October 16, 2014 by Ray Yanek
I run a Creative Writing Club at the high school where I teach and I’m always looking for fun, quick activities that we can finish during our hour meetings.
It’s also the Fall, dark and dreary; and it’s October, creepy and eerie.
So I was looking for an activity to meld the above two things.
Then I remembered an old, old, activity we used way back in the days of ore…
But of course I couldn’t find the son-of-a-bitch.
I did find a couple of examples though, and with a little reverse engineering, I created a reasonable facsimile of the project.
The idea behind the project was to show students how multiple meanings, structures, tones, images, etc could be created simply by shuffling words and phrases, by using different line breaks, and creating connections between words and images.
We would collect a common set of words and phrases and then each student would arrange those words into “poems”.
I was dumbfounded by the poems my students created way back when–and I was just as amazed with the new creations.
Procedure (that’s a big lesson plan word!)
The first step was to collaborate as a group and collect those common words and phrases.
Because of the season (and because I’ve been obsessing with the Fall and Halloween) we decided on the general, abstract topic of “FEAR”. Students partnered up and then used the following prompts to create the word and phrase bank
1.) Two words that describe fear
2.) One thing to be feared.
3.)Two words describing how it feels to be afraid
4.) A simile; “Fear is like___________”
5.) A sensory image associated with fear.
6.) One fear of your’s
7.) A symbol of fear.
When the students gathered their info they were asked to come up to the white board and write down the material they came up with.
The board ended up looking like this:
We were running late on time, so I took executive privilege and chose a few words or a phrase in each column. You should be able to see what ones I circled.
With the words chosen, I went on to explain that we could actually take the words and phrases as they appeared on the board, put them in that exact order, with each group or words or phrase being a line and turn those words into something like a poem.
It would have looked like this.
Panic and Terror
The Unknown Imperfection
Fear is like the shadow behind your back
A wound that never heals
The black eyes of the clown
The howl of the midnight train
Next, students were to take the exact same words and phrases, mix them up, combine them, cut them, and lay them out whichever way they saw fit in order to make a poem that made some semblance of sense. They could add a few small words here and there, but nothing major.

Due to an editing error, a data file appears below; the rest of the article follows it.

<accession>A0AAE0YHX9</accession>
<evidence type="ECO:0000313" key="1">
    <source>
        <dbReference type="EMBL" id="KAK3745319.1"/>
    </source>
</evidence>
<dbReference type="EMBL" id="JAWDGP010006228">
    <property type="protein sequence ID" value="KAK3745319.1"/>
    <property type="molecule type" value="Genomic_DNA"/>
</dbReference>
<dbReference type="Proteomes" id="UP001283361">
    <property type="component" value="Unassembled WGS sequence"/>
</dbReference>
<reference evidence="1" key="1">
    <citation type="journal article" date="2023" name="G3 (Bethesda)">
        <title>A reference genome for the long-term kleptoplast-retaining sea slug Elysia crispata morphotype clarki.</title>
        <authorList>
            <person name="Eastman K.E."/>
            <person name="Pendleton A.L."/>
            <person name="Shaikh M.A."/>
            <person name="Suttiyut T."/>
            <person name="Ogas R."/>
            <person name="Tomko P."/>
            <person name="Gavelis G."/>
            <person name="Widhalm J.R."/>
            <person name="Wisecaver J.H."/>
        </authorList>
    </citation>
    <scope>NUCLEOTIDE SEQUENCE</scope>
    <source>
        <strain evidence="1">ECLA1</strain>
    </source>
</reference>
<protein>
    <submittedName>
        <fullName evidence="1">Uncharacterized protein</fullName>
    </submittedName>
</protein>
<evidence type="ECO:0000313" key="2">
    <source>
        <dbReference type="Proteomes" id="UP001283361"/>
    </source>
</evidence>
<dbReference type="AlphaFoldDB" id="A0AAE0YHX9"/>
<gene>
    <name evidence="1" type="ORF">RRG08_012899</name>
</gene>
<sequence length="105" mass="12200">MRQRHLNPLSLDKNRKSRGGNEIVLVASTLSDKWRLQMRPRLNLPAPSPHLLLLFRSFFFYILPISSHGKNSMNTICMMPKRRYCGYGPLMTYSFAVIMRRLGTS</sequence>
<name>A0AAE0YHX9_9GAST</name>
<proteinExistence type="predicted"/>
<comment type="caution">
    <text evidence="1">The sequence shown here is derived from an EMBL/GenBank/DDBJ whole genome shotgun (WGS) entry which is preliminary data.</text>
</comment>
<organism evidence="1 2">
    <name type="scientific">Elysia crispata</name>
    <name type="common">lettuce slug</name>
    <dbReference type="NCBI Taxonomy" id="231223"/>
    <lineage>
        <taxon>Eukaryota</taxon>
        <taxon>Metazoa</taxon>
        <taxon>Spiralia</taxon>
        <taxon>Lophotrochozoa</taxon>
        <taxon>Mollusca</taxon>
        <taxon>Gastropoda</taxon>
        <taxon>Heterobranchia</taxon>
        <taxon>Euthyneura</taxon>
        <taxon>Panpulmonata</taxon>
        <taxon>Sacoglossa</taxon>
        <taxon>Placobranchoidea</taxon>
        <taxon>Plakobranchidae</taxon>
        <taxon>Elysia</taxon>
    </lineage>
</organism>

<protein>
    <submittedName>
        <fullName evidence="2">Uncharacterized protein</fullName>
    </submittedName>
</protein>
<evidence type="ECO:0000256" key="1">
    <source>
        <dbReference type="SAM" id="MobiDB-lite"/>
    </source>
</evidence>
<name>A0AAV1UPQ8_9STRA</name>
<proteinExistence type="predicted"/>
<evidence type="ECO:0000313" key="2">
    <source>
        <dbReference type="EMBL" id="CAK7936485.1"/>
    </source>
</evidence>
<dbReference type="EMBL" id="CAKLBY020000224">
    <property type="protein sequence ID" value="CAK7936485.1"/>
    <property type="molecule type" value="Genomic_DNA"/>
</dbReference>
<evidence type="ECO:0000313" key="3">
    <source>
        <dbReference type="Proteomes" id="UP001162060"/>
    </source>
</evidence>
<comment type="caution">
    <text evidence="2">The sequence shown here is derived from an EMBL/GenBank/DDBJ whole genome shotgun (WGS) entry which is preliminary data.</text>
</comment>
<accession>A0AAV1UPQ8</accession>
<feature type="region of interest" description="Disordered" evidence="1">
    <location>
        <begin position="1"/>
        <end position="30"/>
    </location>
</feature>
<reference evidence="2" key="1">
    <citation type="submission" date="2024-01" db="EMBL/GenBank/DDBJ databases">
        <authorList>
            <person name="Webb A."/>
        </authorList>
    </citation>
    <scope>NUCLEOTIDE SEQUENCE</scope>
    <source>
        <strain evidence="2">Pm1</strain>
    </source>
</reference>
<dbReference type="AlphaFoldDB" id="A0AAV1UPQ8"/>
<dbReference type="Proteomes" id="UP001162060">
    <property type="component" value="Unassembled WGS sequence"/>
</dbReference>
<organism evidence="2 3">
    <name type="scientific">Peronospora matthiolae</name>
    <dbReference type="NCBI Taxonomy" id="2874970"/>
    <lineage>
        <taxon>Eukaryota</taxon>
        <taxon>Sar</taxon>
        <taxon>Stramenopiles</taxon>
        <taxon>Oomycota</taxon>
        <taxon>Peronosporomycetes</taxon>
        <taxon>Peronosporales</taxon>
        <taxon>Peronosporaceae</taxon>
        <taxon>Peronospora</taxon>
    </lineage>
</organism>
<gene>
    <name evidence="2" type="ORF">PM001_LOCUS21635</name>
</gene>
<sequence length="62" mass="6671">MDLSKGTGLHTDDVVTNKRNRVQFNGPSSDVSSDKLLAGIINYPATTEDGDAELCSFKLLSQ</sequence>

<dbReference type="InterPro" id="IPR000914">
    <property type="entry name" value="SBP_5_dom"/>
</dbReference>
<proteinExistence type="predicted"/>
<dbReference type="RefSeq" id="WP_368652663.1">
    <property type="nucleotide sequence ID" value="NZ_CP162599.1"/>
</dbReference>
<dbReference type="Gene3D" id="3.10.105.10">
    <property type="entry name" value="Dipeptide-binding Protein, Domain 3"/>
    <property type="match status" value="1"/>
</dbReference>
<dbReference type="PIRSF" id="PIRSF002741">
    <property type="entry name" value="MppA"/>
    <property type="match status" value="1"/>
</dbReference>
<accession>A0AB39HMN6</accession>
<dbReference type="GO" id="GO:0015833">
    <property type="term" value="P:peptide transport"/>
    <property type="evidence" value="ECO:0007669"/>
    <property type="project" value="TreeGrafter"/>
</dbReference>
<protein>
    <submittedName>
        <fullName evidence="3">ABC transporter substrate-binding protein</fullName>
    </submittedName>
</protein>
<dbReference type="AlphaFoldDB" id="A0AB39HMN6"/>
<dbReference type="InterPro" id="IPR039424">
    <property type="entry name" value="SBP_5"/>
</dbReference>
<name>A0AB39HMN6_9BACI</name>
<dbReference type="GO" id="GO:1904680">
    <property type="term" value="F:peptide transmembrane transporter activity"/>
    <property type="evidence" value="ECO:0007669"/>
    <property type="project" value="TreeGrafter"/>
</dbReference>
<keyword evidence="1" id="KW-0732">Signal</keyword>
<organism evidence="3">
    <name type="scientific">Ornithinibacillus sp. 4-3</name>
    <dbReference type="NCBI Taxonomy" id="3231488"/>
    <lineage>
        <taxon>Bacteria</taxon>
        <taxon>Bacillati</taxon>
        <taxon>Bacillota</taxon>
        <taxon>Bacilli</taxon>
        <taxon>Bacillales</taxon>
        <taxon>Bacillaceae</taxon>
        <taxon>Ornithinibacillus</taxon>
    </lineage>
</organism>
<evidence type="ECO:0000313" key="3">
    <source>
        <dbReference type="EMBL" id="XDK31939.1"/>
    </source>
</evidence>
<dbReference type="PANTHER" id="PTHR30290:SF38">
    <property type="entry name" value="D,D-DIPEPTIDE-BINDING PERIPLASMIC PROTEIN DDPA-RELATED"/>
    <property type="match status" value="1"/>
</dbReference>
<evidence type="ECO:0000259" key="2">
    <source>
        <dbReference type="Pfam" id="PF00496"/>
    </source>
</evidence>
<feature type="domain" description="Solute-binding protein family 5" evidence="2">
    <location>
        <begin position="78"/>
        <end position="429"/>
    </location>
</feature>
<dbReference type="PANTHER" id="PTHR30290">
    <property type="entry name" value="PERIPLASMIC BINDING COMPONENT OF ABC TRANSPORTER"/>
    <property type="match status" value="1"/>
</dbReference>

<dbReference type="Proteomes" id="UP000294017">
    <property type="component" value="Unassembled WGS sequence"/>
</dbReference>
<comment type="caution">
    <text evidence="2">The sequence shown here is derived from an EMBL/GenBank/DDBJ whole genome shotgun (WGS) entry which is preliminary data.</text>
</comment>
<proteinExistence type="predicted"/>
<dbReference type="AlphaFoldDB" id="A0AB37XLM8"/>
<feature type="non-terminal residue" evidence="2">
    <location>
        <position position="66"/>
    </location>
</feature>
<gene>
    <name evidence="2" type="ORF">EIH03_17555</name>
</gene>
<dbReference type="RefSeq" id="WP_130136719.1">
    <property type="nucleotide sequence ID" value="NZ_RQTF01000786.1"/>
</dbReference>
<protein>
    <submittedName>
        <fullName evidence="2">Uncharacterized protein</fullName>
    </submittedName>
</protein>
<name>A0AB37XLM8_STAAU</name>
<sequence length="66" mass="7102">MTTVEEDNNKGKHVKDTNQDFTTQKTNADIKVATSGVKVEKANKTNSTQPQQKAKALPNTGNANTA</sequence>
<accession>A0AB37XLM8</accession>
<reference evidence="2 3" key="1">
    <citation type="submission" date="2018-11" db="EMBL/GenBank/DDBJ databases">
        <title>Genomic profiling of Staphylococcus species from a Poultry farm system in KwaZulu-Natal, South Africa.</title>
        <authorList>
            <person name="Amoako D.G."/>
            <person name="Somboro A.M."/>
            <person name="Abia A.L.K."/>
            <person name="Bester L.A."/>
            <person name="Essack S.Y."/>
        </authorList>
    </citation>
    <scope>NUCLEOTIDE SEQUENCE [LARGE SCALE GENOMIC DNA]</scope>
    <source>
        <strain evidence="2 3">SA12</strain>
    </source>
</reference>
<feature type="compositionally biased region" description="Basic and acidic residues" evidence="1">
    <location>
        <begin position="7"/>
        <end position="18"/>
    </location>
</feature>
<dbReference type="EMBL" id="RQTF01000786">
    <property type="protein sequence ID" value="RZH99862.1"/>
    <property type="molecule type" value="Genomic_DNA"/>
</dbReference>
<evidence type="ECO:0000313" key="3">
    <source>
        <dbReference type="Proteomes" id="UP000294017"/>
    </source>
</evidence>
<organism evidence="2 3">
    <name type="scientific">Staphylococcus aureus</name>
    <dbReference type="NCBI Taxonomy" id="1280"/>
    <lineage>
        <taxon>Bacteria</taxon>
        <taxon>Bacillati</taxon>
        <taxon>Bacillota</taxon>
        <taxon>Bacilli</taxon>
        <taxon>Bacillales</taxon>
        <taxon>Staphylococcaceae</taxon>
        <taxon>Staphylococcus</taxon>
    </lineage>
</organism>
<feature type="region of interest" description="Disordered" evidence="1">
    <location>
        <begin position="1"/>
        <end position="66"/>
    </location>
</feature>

Below are a few examples:
The black eyes of a clown
Show panic at the howl of the midnight train
The shadow hiding behind his back is
The unknown imperfection
A wound that never heals
Terror in the unknown
Fear is like the shadow
Behind your back
A Wound that never heals
Like the black eyes of a clown in the howl
of a midnight train.
Panic of the unknown
Terror of imperfection
Fear is a wound that will never heal
The black eyes of a clown,
Are like shadows behind your back
After every howl of the midnight train
A couple of things my students and I learned from this:
- Look at how important tiny words and prepositions are to meaning. They connect things, they aid flow and rhythm and they allow us to see the black eyes of clown in the howl of the midnight train. I loved that line.
- We noticed how every poem ended with the one word: silence. We decided that ‘silence’ sounded like the word to end, which shows, I think, our natural ear for conclusions. Secondly, think about the image that gets left in the reader with that one word, especially when it comes after the howl of the train. I see a man standing in shadow, maybe near the tracks more than likely at a vacant train depot where the faintest of yellow light crawls out through pained glass. I see this man looking down the tracks and into the darkness as the silence sits heavy around him. Maybe he shudders in the silence that remains–or maybe it was only me who shuttered.
- Finally, what I think we should all see is that the word ‘imperfection’ was the word they used when asked to describe what fear felt like…
Give this exercise a try! I bet you’ll have fun!
P.S. I honestly don’t remember where this idea came from. I don’t remember if I stole if from somewhere, or if I created it myself. If I did steal it and you recognize this from somewhere, send me a message and I’ll give credit where credit is due.